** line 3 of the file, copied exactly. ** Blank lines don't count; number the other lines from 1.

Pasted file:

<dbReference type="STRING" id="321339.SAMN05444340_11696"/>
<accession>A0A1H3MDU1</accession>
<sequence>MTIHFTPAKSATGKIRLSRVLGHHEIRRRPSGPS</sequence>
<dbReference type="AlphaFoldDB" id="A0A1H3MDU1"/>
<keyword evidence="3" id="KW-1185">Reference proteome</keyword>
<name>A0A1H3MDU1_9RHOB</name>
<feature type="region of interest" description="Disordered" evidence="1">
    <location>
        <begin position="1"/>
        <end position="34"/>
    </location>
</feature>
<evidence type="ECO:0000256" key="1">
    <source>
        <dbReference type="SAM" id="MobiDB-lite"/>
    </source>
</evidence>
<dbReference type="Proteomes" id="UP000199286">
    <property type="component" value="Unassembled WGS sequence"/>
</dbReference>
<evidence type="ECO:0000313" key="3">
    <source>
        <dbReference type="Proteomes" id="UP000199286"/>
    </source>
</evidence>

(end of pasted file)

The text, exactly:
<sequence>MTIHFTPAKSATGKIRLSRVLGHHEIRRRPSGPS</sequence>